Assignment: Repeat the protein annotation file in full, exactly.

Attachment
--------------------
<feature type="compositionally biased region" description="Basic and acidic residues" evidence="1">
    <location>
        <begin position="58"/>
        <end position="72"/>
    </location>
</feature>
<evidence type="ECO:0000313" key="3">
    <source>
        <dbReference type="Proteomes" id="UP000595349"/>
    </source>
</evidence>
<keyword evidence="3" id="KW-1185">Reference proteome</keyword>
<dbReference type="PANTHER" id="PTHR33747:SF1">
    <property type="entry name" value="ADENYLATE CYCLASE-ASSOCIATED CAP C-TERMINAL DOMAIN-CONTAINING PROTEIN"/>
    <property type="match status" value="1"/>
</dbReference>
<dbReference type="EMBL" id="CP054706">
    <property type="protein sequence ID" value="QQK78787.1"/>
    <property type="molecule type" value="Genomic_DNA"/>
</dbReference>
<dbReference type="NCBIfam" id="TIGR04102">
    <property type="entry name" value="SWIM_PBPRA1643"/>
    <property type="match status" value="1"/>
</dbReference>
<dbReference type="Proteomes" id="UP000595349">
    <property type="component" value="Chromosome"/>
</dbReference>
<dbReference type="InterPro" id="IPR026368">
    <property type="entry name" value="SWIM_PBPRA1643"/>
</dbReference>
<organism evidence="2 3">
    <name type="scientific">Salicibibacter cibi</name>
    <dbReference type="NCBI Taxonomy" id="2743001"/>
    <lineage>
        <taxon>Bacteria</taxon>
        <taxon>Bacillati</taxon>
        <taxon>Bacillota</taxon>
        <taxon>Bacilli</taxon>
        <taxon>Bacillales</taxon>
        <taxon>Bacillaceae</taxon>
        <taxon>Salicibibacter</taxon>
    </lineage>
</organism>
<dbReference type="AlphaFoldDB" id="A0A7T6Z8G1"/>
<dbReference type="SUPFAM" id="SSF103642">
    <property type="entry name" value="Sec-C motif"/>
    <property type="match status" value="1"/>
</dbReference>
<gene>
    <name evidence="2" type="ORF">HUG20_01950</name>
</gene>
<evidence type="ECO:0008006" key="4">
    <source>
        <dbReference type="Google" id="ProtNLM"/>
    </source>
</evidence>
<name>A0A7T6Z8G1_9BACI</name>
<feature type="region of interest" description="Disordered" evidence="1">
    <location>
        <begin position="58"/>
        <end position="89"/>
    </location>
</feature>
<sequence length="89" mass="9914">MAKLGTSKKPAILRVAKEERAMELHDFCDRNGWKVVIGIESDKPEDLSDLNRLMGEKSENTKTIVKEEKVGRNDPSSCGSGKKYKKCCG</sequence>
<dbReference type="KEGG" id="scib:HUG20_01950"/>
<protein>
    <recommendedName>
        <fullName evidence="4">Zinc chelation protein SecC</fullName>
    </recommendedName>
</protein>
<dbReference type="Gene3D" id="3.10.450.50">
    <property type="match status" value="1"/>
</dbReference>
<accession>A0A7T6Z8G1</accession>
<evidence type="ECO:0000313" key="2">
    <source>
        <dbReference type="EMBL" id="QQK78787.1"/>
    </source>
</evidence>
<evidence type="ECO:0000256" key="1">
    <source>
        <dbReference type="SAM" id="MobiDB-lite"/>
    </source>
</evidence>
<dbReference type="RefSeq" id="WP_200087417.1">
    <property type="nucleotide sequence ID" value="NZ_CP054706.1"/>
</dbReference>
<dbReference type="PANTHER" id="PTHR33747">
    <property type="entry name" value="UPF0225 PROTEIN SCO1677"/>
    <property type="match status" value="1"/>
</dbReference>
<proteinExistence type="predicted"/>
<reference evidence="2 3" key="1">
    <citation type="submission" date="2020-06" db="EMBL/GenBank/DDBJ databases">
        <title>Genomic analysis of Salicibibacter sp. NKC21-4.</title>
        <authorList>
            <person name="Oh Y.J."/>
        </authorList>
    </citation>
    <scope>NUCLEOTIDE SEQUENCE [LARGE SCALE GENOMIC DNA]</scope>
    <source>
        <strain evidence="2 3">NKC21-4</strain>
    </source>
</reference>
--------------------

<feature type="compositionally biased region" description="Basic and acidic residues" evidence="1">
    <location>
        <begin position="58"/>
        <end position="72"/>
    </location>
</feature>
<evidence type="ECO:0000313" key="3">
    <source>
        <dbReference type="Proteomes" id="UP000595349"/>
    </source>
</evidence>
<keyword evidence="3" id="KW-1185">Reference proteome</keyword>
<dbReference type="PANTHER" id="PTHR33747:SF1">
    <property type="entry name" value="ADENYLATE CYCLASE-ASSOCIATED CAP C-TERMINAL DOMAIN-CONTAINING PROTEIN"/>
    <property type="match status" value="1"/>
</dbReference>
<dbReference type="EMBL" id="CP054706">
    <property type="protein sequence ID" value="QQK78787.1"/>
    <property type="molecule type" value="Genomic_DNA"/>
</dbReference>
<dbReference type="NCBIfam" id="TIGR04102">
    <property type="entry name" value="SWIM_PBPRA1643"/>
    <property type="match status" value="1"/>
</dbReference>
<dbReference type="Proteomes" id="UP000595349">
    <property type="component" value="Chromosome"/>
</dbReference>
<dbReference type="InterPro" id="IPR026368">
    <property type="entry name" value="SWIM_PBPRA1643"/>
</dbReference>
<organism evidence="2 3">
    <name type="scientific">Salicibibacter cibi</name>
    <dbReference type="NCBI Taxonomy" id="2743001"/>
    <lineage>
        <taxon>Bacteria</taxon>
        <taxon>Bacillati</taxon>
        <taxon>Bacillota</taxon>
        <taxon>Bacilli</taxon>
        <taxon>Bacillales</taxon>
        <taxon>Bacillaceae</taxon>
        <taxon>Salicibibacter</taxon>
    </lineage>
</organism>
<dbReference type="AlphaFoldDB" id="A0A7T6Z8G1"/>
<dbReference type="SUPFAM" id="SSF103642">
    <property type="entry name" value="Sec-C motif"/>
    <property type="match status" value="1"/>
</dbReference>
<gene>
    <name evidence="2" type="ORF">HUG20_01950</name>
</gene>
<evidence type="ECO:0008006" key="4">
    <source>
        <dbReference type="Google" id="ProtNLM"/>
    </source>
</evidence>
<name>A0A7T6Z8G1_9BACI</name>
<feature type="region of interest" description="Disordered" evidence="1">
    <location>
        <begin position="58"/>
        <end position="89"/>
    </location>
</feature>
<sequence length="89" mass="9914">MAKLGTSKKPAILRVAKEERAMELHDFCDRNGWKVVIGIESDKPEDLSDLNRLMGEKSENTKTIVKEEKVGRNDPSSCGSGKKYKKCCG</sequence>
<dbReference type="KEGG" id="scib:HUG20_01950"/>
<protein>
    <recommendedName>
        <fullName evidence="4">Zinc chelation protein SecC</fullName>
    </recommendedName>
</protein>
<dbReference type="Gene3D" id="3.10.450.50">
    <property type="match status" value="1"/>
</dbReference>
<accession>A0A7T6Z8G1</accession>
<evidence type="ECO:0000313" key="2">
    <source>
        <dbReference type="EMBL" id="QQK78787.1"/>
    </source>
</evidence>
<evidence type="ECO:0000256" key="1">
    <source>
        <dbReference type="SAM" id="MobiDB-lite"/>
    </source>
</evidence>
<dbReference type="RefSeq" id="WP_200087417.1">
    <property type="nucleotide sequence ID" value="NZ_CP054706.1"/>
</dbReference>
<dbReference type="PANTHER" id="PTHR33747">
    <property type="entry name" value="UPF0225 PROTEIN SCO1677"/>
    <property type="match status" value="1"/>
</dbReference>
<proteinExistence type="predicted"/>
<reference evidence="2 3" key="1">
    <citation type="submission" date="2020-06" db="EMBL/GenBank/DDBJ databases">
        <title>Genomic analysis of Salicibibacter sp. NKC21-4.</title>
        <authorList>
            <person name="Oh Y.J."/>
        </authorList>
    </citation>
    <scope>NUCLEOTIDE SEQUENCE [LARGE SCALE GENOMIC DNA]</scope>
    <source>
        <strain evidence="2 3">NKC21-4</strain>
    </source>
</reference>